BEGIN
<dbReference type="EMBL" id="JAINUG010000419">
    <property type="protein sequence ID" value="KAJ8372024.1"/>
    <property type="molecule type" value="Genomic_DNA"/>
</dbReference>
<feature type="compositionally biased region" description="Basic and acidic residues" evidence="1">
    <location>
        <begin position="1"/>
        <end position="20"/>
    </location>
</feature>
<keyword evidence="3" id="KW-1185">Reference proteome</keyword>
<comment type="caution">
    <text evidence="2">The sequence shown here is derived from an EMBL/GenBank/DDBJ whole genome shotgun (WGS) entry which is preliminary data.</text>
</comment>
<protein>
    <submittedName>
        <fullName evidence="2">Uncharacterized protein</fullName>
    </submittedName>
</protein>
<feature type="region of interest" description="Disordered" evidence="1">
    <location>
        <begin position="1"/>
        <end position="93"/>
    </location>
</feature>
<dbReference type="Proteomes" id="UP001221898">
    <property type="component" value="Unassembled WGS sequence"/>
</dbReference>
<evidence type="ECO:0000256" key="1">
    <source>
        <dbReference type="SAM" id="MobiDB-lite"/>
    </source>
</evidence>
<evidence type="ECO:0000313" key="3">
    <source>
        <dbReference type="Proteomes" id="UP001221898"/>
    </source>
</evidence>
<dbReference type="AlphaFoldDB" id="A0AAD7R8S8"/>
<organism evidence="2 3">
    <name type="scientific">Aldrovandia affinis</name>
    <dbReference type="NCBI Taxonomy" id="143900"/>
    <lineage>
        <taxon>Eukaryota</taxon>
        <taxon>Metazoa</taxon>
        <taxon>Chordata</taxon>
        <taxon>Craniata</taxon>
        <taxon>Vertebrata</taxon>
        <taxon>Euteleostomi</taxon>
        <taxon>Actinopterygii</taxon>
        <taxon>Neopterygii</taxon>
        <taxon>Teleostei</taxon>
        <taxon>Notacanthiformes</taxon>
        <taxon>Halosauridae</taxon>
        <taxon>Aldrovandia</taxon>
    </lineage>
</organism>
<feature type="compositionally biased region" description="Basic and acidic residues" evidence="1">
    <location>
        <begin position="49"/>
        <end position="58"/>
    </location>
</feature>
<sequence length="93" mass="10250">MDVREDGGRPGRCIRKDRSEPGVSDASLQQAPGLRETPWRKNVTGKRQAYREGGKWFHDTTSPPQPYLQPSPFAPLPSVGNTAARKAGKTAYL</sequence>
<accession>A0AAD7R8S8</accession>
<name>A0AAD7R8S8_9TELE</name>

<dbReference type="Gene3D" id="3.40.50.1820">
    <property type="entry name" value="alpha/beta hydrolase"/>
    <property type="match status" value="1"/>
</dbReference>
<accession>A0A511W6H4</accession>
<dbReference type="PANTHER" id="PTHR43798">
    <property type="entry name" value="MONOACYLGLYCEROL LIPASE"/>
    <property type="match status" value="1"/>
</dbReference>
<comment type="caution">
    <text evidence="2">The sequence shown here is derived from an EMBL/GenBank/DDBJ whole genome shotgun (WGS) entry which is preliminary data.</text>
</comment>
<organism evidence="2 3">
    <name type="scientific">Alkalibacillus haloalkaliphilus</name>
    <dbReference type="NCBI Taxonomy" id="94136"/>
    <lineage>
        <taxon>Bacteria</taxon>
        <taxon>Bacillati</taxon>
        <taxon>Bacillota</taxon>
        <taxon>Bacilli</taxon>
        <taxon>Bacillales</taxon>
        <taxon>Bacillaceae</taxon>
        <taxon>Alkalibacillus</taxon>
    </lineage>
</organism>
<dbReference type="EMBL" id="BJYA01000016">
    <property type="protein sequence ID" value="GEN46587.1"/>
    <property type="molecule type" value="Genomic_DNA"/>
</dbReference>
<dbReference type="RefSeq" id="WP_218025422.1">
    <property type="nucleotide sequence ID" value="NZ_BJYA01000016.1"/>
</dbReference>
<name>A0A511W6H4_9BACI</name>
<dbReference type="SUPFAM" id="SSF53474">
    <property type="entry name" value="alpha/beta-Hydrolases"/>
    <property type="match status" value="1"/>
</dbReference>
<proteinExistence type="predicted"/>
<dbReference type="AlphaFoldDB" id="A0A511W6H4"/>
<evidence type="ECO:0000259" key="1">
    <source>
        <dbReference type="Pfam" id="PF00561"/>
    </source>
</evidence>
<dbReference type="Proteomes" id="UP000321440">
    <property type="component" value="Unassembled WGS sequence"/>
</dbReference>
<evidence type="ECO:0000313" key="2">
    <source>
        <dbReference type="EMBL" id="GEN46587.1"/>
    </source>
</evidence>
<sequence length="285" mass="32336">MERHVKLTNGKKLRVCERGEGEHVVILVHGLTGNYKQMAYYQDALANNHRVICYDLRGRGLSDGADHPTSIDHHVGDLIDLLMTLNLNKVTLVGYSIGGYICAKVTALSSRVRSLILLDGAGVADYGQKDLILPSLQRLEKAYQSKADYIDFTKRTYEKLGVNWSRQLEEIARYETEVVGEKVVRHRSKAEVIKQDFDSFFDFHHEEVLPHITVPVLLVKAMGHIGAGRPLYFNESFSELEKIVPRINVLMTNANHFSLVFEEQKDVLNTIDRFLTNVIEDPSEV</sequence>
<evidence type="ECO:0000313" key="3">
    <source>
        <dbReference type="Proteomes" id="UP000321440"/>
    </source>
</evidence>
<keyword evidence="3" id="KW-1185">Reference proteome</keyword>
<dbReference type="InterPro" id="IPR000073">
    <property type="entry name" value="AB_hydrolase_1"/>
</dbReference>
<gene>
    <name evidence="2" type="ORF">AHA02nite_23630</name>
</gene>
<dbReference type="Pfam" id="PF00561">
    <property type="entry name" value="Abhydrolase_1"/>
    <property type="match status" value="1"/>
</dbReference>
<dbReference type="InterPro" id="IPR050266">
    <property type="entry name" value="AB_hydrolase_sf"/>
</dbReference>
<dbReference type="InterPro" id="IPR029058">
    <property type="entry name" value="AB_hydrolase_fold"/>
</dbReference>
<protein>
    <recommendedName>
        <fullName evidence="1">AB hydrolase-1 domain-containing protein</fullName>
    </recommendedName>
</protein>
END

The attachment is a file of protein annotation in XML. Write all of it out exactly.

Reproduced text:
<dbReference type="EMBL" id="JAINUG010000419">
    <property type="protein sequence ID" value="KAJ8372024.1"/>
    <property type="molecule type" value="Genomic_DNA"/>
</dbReference>
<feature type="compositionally biased region" description="Basic and acidic residues" evidence="1">
    <location>
        <begin position="1"/>
        <end position="20"/>
    </location>
</feature>
<keyword evidence="3" id="KW-1185">Reference proteome</keyword>
<comment type="caution">
    <text evidence="2">The sequence shown here is derived from an EMBL/GenBank/DDBJ whole genome shotgun (WGS) entry which is preliminary data.</text>
</comment>
<protein>
    <submittedName>
        <fullName evidence="2">Uncharacterized protein</fullName>
    </submittedName>
</protein>
<feature type="region of interest" description="Disordered" evidence="1">
    <location>
        <begin position="1"/>
        <end position="93"/>
    </location>
</feature>
<dbReference type="Proteomes" id="UP001221898">
    <property type="component" value="Unassembled WGS sequence"/>
</dbReference>
<evidence type="ECO:0000256" key="1">
    <source>
        <dbReference type="SAM" id="MobiDB-lite"/>
    </source>
</evidence>
<evidence type="ECO:0000313" key="3">
    <source>
        <dbReference type="Proteomes" id="UP001221898"/>
    </source>
</evidence>
<dbReference type="AlphaFoldDB" id="A0AAD7R8S8"/>
<organism evidence="2 3">
    <name type="scientific">Aldrovandia affinis</name>
    <dbReference type="NCBI Taxonomy" id="143900"/>
    <lineage>
        <taxon>Eukaryota</taxon>
        <taxon>Metazoa</taxon>
        <taxon>Chordata</taxon>
        <taxon>Craniata</taxon>
        <taxon>Vertebrata</taxon>
        <taxon>Euteleostomi</taxon>
        <taxon>Actinopterygii</taxon>
        <taxon>Neopterygii</taxon>
        <taxon>Teleostei</taxon>
        <taxon>Notacanthiformes</taxon>
        <taxon>Halosauridae</taxon>
        <taxon>Aldrovandia</taxon>
    </lineage>
</organism>
<feature type="compositionally biased region" description="Basic and acidic residues" evidence="1">
    <location>
        <begin position="49"/>
        <end position="58"/>
    </location>
</feature>
<sequence length="93" mass="10250">MDVREDGGRPGRCIRKDRSEPGVSDASLQQAPGLRETPWRKNVTGKRQAYREGGKWFHDTTSPPQPYLQPSPFAPLPSVGNTAARKAGKTAYL</sequence>
<accession>A0AAD7R8S8</accession>
<name>A0AAD7R8S8_9TELE</name>

<dbReference type="Gene3D" id="3.40.50.1820">
    <property type="entry name" value="alpha/beta hydrolase"/>
    <property type="match status" value="1"/>
</dbReference>
<accession>A0A511W6H4</accession>
<dbReference type="PANTHER" id="PTHR43798">
    <property type="entry name" value="MONOACYLGLYCEROL LIPASE"/>
    <property type="match status" value="1"/>
</dbReference>
<comment type="caution">
    <text evidence="2">The sequence shown here is derived from an EMBL/GenBank/DDBJ whole genome shotgun (WGS) entry which is preliminary data.</text>
</comment>
<organism evidence="2 3">
    <name type="scientific">Alkalibacillus haloalkaliphilus</name>
    <dbReference type="NCBI Taxonomy" id="94136"/>
    <lineage>
        <taxon>Bacteria</taxon>
        <taxon>Bacillati</taxon>
        <taxon>Bacillota</taxon>
        <taxon>Bacilli</taxon>
        <taxon>Bacillales</taxon>
        <taxon>Bacillaceae</taxon>
        <taxon>Alkalibacillus</taxon>
    </lineage>
</organism>
<dbReference type="EMBL" id="BJYA01000016">
    <property type="protein sequence ID" value="GEN46587.1"/>
    <property type="molecule type" value="Genomic_DNA"/>
</dbReference>
<dbReference type="RefSeq" id="WP_218025422.1">
    <property type="nucleotide sequence ID" value="NZ_BJYA01000016.1"/>
</dbReference>
<name>A0A511W6H4_9BACI</name>
<dbReference type="SUPFAM" id="SSF53474">
    <property type="entry name" value="alpha/beta-Hydrolases"/>
    <property type="match status" value="1"/>
</dbReference>
<proteinExistence type="predicted"/>
<dbReference type="AlphaFoldDB" id="A0A511W6H4"/>
<evidence type="ECO:0000259" key="1">
    <source>
        <dbReference type="Pfam" id="PF00561"/>
    </source>
</evidence>
<dbReference type="Proteomes" id="UP000321440">
    <property type="component" value="Unassembled WGS sequence"/>
</dbReference>
<evidence type="ECO:0000313" key="2">
    <source>
        <dbReference type="EMBL" id="GEN46587.1"/>
    </source>
</evidence>
<sequence length="285" mass="32336">MERHVKLTNGKKLRVCERGEGEHVVILVHGLTGNYKQMAYYQDALANNHRVICYDLRGRGLSDGADHPTSIDHHVGDLIDLLMTLNLNKVTLVGYSIGGYICAKVTALSSRVRSLILLDGAGVADYGQKDLILPSLQRLEKAYQSKADYIDFTKRTYEKLGVNWSRQLEEIARYETEVVGEKVVRHRSKAEVIKQDFDSFFDFHHEEVLPHITVPVLLVKAMGHIGAGRPLYFNESFSELEKIVPRINVLMTNANHFSLVFEEQKDVLNTIDRFLTNVIEDPSEV</sequence>
<evidence type="ECO:0000313" key="3">
    <source>
        <dbReference type="Proteomes" id="UP000321440"/>
    </source>
</evidence>
<keyword evidence="3" id="KW-1185">Reference proteome</keyword>
<dbReference type="InterPro" id="IPR000073">
    <property type="entry name" value="AB_hydrolase_1"/>
</dbReference>
<gene>
    <name evidence="2" type="ORF">AHA02nite_23630</name>
</gene>
<dbReference type="Pfam" id="PF00561">
    <property type="entry name" value="Abhydrolase_1"/>
    <property type="match status" value="1"/>
</dbReference>
<dbReference type="InterPro" id="IPR050266">
    <property type="entry name" value="AB_hydrolase_sf"/>
</dbReference>
<dbReference type="InterPro" id="IPR029058">
    <property type="entry name" value="AB_hydrolase_fold"/>
</dbReference>
<protein>
    <recommendedName>
        <fullName evidence="1">AB hydrolase-1 domain-containing protein</fullName>
    </recommendedName>
</protein>